Thinking about introducing herbal supplements into your care routine?  With so many products on the market, it may be difficult to determine what is safe.  Registered Dietitian Nutritionist, Katie Schaeffer, offers guidance on how to safely utilize herbs for medicinal benefit.

Herbal Supplement Safety

Herbal medicine has been used for hundreds of years around the world to treat ailments and improve health. A few generations ago, a person would need to visit a trained practitioner to access herbal tinctures and supplements, but today these products are available in grocery stores, drug stores, and the over the internet. Because herbal supplements are so widely available, many people assume they are safe. However, herbal supplements can have powerful effects on the body and may act or interact in similar ways as prescription drugs. For this reason, herbal supplements should be treated with caution and should be used under the care of a trained healthcare provider who is familiar with herbs and plant medicine.

If you’re interested in dipping your toe into herbs but are worried about safety, there are some ways to get the benefits of herbs with less risk. Many herbs that are used as medicine are also available for culinary uses and in tea forms. Unlike supplemental forms of herbs, these products are more strictly monitored for purity and accuracy of ingredients. Try introducing fresh or dried herbs, spices, and vegetables into your cooking instead of popping a pill. For example, garlic, ginger, turmeric, cranberry, cinnamon, fenugreek, dandelion, and rosemary are as effective or more effective when eaten in food instead of a supplement form. For herbs that might not be as easy to find in the produce section, check the tea aisle. Echinacea, milk thistle, moringa, valerian, skullcap, and tulsi are all commonly found in tea form. Making a tea as directed with 1 tea bag will provide a gentle and effective dose of herbs with less risk of side effects or interactions (this doesn’t mean zero risk, use with caution).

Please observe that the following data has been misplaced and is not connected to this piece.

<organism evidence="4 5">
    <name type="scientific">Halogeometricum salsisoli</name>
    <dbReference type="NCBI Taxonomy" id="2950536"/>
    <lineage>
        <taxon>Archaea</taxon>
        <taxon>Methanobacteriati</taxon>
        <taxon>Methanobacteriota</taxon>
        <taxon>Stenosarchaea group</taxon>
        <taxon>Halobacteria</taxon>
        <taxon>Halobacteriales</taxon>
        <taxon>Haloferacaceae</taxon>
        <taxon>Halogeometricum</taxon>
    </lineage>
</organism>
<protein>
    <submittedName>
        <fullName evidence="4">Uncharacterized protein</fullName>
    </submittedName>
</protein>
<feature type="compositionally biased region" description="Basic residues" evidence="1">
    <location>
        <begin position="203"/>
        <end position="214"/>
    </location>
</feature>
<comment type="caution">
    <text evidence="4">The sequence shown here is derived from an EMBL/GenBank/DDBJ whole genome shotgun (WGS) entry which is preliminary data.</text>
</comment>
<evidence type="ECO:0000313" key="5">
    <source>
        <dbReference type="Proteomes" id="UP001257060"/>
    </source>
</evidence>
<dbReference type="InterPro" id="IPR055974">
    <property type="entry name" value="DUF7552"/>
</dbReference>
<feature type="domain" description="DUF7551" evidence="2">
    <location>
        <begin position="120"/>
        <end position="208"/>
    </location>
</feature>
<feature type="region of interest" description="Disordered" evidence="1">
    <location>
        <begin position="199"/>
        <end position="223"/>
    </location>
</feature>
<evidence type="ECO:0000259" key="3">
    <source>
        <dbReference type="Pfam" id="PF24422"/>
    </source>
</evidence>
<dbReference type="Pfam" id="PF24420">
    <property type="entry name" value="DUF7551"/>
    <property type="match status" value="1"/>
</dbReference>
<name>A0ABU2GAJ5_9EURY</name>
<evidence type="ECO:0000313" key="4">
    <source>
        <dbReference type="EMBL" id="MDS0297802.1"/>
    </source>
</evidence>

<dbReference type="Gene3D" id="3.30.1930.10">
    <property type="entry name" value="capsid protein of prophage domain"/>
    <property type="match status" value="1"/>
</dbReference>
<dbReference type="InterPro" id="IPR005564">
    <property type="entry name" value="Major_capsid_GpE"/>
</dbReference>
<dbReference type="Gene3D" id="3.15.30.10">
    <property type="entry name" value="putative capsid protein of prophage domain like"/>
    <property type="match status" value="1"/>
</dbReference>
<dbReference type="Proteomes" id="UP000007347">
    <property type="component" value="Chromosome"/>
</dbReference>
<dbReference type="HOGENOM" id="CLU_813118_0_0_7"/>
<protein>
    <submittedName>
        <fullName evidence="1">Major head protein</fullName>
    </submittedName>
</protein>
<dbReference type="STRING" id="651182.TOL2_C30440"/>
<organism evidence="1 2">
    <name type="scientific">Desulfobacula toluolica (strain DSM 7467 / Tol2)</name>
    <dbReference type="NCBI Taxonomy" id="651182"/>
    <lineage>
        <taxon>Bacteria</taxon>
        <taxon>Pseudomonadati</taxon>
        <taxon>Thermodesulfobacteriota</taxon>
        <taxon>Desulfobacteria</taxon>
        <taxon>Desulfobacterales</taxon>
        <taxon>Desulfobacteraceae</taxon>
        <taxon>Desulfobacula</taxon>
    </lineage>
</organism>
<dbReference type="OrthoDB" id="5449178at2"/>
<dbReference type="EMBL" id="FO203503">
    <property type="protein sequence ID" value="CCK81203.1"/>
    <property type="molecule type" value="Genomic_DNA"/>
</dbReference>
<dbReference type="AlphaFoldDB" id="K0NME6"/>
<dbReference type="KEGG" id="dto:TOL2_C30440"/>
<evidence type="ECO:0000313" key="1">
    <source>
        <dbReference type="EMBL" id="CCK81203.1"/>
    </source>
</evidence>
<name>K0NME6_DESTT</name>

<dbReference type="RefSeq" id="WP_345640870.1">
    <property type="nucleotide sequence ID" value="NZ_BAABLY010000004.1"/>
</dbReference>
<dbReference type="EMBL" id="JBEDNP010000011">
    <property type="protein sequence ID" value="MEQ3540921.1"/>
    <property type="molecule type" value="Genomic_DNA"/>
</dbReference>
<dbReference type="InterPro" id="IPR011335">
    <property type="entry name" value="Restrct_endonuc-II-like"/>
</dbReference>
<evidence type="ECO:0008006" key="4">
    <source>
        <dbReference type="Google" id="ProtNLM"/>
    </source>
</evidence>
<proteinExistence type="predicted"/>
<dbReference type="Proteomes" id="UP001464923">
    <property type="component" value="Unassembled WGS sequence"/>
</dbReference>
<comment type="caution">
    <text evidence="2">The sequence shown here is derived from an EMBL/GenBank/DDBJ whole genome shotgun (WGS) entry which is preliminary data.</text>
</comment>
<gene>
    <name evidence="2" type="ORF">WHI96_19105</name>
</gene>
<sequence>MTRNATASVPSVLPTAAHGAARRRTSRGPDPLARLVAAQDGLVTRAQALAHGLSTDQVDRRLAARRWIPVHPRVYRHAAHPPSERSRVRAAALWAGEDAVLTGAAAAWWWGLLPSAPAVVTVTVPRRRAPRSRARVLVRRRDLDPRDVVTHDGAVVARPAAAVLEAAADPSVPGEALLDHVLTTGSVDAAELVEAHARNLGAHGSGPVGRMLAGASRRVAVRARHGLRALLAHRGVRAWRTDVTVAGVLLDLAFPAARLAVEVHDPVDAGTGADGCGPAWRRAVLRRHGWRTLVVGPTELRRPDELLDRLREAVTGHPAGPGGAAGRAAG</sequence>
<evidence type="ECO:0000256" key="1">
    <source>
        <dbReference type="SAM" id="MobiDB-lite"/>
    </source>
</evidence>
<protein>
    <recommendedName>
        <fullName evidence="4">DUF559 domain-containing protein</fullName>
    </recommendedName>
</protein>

As with any supplement, use caution when starting an herbal supplement and discuss with your healthcare provider or dietitian before beginning an herbal supplement routine. Just like any over-the-counter supplements, taking multiple servings a day of herbs even in tea form can be harmful to your health. Be sure you know what you’re taking and how it may interact with your medications or other herbs before taking. Women who are pregnant or breastfeeding should not start any herbal supplements without discussing with their healthcare team.


Katie Schaeffer, MS, RDN, CDN, CDCES

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